A behaviour to put MRTK buttons in a disabled state

3 minute read

Sometimes you want UI elements to show in a disabled state - indicating you can do something, but that’s not available right now because the app is in a state where the UI element in not applicable, or the user has to do something first. Exhibit A: this Microsoft Word dialog. Yes, you can save the file, but you have to enter a name first:

Of course, you can also opt to not show the UI element at all, but that might cause confusion at user level, or can can leave ‘holes’ in your UI (think of a button bar). Since the graphical user interface emerged, grayed out parts became the standard way of conveying to the user something must happen first, or is not available. As far as I can see, something like that is not available in the MRTK, so maybe this little behaviour might be of use.

A little demo

This little video shows how it works. If you press the Ok button, the counter will go up. If you disable it by pressing the toggle button, it grays out and basically any form of interaction is gone. Until you press the toggle button again.

A little code

There is actually not much code involved. The first part of the ButtonStatusController class is a lot of private variables that are used to store a lot of components involved in the disabling and enabling of components:

public class ButtonStatusController : MonoBehaviour
    private TextMeshPro textMeshPro;
    private Color textOriginalColor;
    private Color iconOriginalColor;
    private Renderer iconRenderer;
    private List<MonoBehaviour> buttonBehaviours;
    private Transform buttonHighLightComponent;
    private bool isInitialized = false;

Then we get the Awake method, that basically grabs all the component we need, as well as the current color of the text and the icon (which are white, if you have stuck to the standard, but they need not be). Since finding component is an expensive operation, those values are stored in the private variables I already mentioned, so we make sure this will happen only once and keep the result. Although I don’t think Awake methods are ever called more than once, we explicitly check for that:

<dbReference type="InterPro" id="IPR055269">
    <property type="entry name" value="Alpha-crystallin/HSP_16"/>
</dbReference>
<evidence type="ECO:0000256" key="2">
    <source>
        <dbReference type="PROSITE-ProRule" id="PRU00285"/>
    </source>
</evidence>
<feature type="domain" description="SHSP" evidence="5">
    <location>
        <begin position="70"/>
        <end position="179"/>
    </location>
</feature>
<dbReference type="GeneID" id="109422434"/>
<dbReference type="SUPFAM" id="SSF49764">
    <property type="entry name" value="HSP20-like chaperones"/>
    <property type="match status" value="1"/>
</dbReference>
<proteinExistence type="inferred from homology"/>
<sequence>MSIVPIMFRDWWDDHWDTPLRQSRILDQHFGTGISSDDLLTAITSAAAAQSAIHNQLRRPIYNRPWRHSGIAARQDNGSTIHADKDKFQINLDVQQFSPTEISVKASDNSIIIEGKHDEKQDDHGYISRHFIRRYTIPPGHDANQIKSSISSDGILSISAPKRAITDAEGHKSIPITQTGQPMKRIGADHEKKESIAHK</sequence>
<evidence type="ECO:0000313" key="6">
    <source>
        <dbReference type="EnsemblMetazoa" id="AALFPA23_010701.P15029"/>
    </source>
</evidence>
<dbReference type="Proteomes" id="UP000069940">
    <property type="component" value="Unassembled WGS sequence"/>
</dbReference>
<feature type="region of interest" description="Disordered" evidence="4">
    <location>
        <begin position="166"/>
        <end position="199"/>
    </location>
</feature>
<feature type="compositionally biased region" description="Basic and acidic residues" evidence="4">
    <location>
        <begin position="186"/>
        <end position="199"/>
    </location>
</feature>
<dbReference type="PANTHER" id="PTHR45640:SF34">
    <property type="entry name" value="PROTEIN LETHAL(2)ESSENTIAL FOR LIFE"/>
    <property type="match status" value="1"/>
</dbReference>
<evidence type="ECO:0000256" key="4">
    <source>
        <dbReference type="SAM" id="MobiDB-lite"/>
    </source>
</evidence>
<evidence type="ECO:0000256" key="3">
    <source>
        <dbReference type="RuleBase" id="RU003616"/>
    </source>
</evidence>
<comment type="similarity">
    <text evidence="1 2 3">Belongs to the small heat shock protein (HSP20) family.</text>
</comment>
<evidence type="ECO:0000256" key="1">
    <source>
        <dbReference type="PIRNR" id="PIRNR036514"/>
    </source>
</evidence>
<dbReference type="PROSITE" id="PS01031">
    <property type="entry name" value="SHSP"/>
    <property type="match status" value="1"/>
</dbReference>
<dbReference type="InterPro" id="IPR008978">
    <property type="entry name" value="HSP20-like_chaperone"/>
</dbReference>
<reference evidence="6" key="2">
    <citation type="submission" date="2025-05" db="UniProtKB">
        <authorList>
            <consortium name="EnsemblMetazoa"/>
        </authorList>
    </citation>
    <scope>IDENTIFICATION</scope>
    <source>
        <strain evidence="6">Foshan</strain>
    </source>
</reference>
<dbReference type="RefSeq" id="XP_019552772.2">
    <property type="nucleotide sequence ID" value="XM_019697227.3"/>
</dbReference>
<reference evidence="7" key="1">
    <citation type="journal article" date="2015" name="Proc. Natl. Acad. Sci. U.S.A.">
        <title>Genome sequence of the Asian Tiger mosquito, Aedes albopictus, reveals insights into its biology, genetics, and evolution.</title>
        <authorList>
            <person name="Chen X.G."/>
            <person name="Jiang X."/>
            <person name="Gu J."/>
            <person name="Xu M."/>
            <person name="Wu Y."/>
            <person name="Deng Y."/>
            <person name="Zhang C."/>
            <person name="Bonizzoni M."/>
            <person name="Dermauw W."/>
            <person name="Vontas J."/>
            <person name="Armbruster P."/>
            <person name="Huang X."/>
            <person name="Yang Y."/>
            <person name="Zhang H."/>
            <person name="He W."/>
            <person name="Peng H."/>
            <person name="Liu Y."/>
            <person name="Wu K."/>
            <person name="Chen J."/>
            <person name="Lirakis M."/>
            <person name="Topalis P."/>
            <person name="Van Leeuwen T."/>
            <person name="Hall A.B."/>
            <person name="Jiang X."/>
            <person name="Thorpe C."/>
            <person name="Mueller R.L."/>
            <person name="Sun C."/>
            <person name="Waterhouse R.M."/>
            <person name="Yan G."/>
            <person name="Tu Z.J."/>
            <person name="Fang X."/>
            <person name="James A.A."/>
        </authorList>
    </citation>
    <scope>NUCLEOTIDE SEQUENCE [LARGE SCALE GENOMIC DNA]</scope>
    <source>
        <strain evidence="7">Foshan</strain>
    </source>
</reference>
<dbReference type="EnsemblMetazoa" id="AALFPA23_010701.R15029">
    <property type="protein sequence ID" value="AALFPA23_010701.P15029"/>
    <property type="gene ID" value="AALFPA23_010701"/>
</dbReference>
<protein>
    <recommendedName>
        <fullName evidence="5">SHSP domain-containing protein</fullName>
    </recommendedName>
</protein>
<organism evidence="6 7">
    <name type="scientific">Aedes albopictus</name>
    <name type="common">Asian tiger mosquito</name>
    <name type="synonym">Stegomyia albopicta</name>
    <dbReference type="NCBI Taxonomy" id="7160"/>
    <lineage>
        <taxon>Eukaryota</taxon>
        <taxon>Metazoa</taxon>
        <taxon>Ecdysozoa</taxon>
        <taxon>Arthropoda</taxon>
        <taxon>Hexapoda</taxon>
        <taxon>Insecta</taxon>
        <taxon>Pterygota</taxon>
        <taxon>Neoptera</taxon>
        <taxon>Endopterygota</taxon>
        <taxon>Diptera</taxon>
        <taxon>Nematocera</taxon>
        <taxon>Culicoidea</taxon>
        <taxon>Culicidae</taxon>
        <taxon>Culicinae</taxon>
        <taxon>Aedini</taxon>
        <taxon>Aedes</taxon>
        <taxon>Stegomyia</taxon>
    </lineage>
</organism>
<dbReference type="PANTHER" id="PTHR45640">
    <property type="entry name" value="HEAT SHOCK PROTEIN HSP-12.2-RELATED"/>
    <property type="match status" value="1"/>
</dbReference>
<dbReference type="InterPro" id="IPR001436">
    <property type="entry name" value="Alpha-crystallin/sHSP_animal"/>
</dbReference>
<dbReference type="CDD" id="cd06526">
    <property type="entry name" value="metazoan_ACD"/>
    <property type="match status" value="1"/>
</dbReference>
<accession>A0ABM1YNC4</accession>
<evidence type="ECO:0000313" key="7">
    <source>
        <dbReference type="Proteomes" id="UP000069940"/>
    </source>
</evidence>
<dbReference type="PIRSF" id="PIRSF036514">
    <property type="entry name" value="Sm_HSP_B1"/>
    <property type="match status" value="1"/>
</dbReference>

private void Awake()
    if (!isInitialized)
        isInitialized = true;

        var iconParent = transform.Find("IconAndText");
        textMeshPro = iconParent.GetComponentInChildren<TextMeshPro>();
        iconRenderer = iconParent.Find("UIButtonSquareIcon").
        buttonHighLightComponent =
        buttonBehaviours = GetComponents<MonoBehaviour>().ToList();
        textOriginalColor = textMeshPro.color;
        iconOriginalColor = iconRenderer.material.color;

We find a number of components by name, and extract the necessary items. the textMeshPro and the iconRenderer items are used to change colors (from default to gray), the buttonHighLightComponent is used to turn off dynamic behaviour, as is the buttonBehaviours list.

The actual dynamics are in the SetStatus method. This is what you might call from outside based upon some state:

public void SetStatus(bool active)
    foreach (var b in buttonBehaviours.Where( p => p!= this))
        b.enabled = active;
    textMeshPro.color = active ? textOriginalColor : Color.gray;
    iconRenderer.material.color = active ? iconOriginalColor : Color.gray;

When active = false, The foreach loop rather hamfistedly turns off all top level behaviours in the button (excluding, of course, itself). Then it turns off the components showing the visual interaction events, and finally it sets the color of both the text and the icon to gray. And then basically the only thing left of your button is a completely unresponsive square with a gray text and icon. If you set active to true, everything is brought back to life again and all display items turn back to their original color.


As you can see, it’s not quite rocket science. Just put this behaviour on the button you might want to disable and call the method from some controller. You just have to dig a little into how a button in constructed. This also is a weakness of this approach - if for some reason they MRKT team decides to change the component names, this behaviour falls of course flat on it’s face.

Demo project can be found on GitHub.